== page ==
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U. S. Army 1941
Dan Lantzy 1988
Battery Geary is situated in a defiladed hollow on the southern coast of Corregidor Island to defend the entrance of Manila Bay on Luzon in the Philippines.
Built by the U. S. Army with construction starting in 1907 and completed by 1911 at a cost of $145,198. Named in honor of U. S. Army Captain Woodridge Geary who died in the Philippine–American War of 1899. Battery Geary had eight 12" (305mm) mortars, four M1890 M1 mortars on M1896M1 carriages in Pit A and four M1890 mortars on M1908 carriages in Pit B. These could fire a 1,000 pound armor piercing (AP) shell or 700 pound High Explosive (HE) shell roughly 8.3 miles in any direction.
At the start of the Pacific War, Battery Geary was manned by the 59th Coastal Artillery under the command of Captain Ben King and later Captain John W. Davis III.
On January 6, 1942 the explosion of a Japanese bomb collapsed an incomplete shelter nearby killing 31 and wounding others.
On January 25, 1942 Battery Geary was waiting to commence fire but permission was denied by Col. Paul D. Bunker, commander of the Seaward Defenses on Corregidor. Later that evening, Maj. Gen. Edward P. King, Jr. gave the order for Battery Geary to go into action.
On January 26, 1942 at midnight, Battery Geary commenced firing 67 pound land-attack projectiles with short fuses at a range of 12,000 yards aimed at Japanese position on Longoskawayan Point on the Bataan Peninsula. On Mount Pucot, forward observers reported after the fourth shot large fires were raging. This was the first use of large caliber sea coast artillery against an enemy since the U. S. Civil War. Firing for four days, Battery Geary was instrumental in defeating a Japanese landing at Longoskawayan Point during the Battle of the Points.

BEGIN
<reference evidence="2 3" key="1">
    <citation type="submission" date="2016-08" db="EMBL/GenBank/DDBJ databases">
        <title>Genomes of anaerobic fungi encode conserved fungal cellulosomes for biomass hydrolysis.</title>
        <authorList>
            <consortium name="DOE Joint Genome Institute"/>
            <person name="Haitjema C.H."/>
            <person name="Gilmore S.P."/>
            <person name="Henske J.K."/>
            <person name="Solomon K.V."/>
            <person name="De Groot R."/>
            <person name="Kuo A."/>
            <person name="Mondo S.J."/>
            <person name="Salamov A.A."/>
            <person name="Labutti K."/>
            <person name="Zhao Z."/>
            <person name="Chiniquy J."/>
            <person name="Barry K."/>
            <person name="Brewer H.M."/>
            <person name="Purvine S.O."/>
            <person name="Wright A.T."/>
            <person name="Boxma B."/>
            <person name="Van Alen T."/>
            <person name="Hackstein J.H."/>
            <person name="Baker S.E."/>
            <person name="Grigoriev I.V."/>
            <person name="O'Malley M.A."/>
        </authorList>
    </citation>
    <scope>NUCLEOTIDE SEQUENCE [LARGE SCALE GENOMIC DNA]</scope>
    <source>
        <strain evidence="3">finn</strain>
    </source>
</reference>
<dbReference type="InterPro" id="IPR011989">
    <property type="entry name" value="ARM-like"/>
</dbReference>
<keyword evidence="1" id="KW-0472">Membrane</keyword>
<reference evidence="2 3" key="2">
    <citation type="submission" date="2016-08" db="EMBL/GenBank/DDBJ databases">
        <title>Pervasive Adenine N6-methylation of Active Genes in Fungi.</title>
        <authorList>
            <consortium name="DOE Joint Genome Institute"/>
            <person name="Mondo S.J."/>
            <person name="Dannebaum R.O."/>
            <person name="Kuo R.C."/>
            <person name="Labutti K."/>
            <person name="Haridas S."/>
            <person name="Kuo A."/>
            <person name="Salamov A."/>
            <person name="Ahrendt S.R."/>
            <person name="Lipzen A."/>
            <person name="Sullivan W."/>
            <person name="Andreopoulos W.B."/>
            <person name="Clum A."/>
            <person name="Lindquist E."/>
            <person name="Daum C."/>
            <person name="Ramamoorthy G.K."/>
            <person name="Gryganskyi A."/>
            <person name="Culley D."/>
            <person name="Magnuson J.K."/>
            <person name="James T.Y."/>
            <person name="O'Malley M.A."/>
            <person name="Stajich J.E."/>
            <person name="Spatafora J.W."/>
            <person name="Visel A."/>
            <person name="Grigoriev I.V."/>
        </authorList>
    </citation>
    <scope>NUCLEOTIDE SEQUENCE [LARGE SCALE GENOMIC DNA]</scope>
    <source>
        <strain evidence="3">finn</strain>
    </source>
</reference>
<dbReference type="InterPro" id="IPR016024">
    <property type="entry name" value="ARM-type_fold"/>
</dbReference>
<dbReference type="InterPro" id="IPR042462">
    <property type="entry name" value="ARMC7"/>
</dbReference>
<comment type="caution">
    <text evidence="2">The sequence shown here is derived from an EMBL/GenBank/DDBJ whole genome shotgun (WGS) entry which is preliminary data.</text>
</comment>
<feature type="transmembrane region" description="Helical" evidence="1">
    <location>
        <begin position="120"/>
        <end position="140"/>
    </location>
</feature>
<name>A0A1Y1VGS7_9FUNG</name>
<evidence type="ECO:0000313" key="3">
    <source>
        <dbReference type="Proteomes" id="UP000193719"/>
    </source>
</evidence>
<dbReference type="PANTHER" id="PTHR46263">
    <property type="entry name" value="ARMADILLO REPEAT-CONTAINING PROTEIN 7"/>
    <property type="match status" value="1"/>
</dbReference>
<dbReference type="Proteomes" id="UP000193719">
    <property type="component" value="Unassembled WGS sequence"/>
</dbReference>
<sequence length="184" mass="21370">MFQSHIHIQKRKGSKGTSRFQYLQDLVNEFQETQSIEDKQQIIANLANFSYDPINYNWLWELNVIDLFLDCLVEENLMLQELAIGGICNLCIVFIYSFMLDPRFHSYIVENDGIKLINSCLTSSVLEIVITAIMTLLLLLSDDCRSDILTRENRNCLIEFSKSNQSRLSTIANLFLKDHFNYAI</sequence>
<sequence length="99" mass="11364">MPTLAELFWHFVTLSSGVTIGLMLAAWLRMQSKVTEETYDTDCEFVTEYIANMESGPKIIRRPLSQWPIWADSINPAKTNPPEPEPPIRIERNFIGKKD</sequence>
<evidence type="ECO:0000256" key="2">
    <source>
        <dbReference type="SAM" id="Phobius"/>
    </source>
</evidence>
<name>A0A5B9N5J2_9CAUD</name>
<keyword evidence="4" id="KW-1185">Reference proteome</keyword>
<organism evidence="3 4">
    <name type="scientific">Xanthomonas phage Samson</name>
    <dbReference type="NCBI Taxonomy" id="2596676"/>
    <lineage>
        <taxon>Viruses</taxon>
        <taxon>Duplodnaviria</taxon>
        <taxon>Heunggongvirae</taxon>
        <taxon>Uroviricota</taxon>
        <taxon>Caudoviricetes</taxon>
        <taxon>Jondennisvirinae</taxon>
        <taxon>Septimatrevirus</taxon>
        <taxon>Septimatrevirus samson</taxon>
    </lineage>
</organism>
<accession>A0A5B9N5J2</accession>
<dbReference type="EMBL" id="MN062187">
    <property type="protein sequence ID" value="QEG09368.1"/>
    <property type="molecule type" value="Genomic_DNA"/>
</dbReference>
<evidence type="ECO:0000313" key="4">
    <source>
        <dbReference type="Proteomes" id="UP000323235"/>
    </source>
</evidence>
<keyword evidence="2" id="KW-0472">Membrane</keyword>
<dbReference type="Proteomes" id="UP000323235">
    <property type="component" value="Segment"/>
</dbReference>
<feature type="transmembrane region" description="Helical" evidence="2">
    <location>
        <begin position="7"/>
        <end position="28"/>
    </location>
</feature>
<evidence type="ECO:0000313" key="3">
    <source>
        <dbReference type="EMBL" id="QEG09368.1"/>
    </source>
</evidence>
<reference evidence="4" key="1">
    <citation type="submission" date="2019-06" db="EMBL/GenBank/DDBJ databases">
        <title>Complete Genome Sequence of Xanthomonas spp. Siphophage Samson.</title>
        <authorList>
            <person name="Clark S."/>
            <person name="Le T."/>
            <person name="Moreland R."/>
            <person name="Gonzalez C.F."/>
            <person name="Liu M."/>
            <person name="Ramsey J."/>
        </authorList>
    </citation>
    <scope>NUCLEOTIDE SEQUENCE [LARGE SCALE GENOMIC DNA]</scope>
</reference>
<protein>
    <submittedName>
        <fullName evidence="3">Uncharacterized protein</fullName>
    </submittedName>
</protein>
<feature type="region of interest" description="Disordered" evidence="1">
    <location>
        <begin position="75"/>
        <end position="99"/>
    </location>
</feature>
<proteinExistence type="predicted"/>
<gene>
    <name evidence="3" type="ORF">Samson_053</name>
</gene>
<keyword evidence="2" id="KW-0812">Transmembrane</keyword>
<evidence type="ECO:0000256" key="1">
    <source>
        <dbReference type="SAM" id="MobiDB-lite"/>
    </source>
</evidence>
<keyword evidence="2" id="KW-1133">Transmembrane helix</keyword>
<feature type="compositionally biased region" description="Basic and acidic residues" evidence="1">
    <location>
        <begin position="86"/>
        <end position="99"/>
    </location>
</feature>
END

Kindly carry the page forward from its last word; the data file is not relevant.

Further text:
On April 12, 1942, Battery Geary opened counter battery fire against the Japanese artillery on Bataan, enjoying immunity from return fire because it was in a defiladed hollow and invisible to the Japanese observers until Japanese aerial reconnaissance located the battery.
On May 2, 1942 in the morning, the Japanese opened fire with a 2,600 round barrage against Battery Geary. During the afternoon, commander Captain Davis, observed Japanese 240mm shells bracketing their position and and ordered his men to take cover in the far right magazine. At 16:27 hours, a 240mm round penetrated the center magazine, detonating a massive explosion of 40 tons of explosives that utterly destroyed the battery.
The explosion created a large crater where the magazine was located. Large pieces of concrete and munitions were hurled as far as a mile away, killing another two and wounding thirty-one others elsewhere. The force of the explosion hurled one of the 10 ton barrels over 150 yards on to the nearby golf course.
During the Japanese occupation of the Philippines, 1942-1945 one of the mortar barrels was removed. During the February 1945 liberation of Manila, a photograph of US troops crossing to the west side of the Pasig River shows a mortar barrel laying on the bank. This suggests that the Japanese were in the process of transporting the mortar barrels elsewhere to melt them for scrap metal.
U. S. Army in World War II The Fall of the Philippines Chapter XVII: The Battle of the Points pages 306-307
U. S. Army in World War II The Fall of the Philippines Chapter XXX: The Last Twenty-Seven Days pages 540, 541, 547
History of U. S. Marine Corps in World War II Chapter 1: China and Luzon page 171
History of U. S. Marine Corps in World War II Chapter 3: The Siege and Capture of Corregidor pages 188, 190
Corregidor - Battery Geary (photos)
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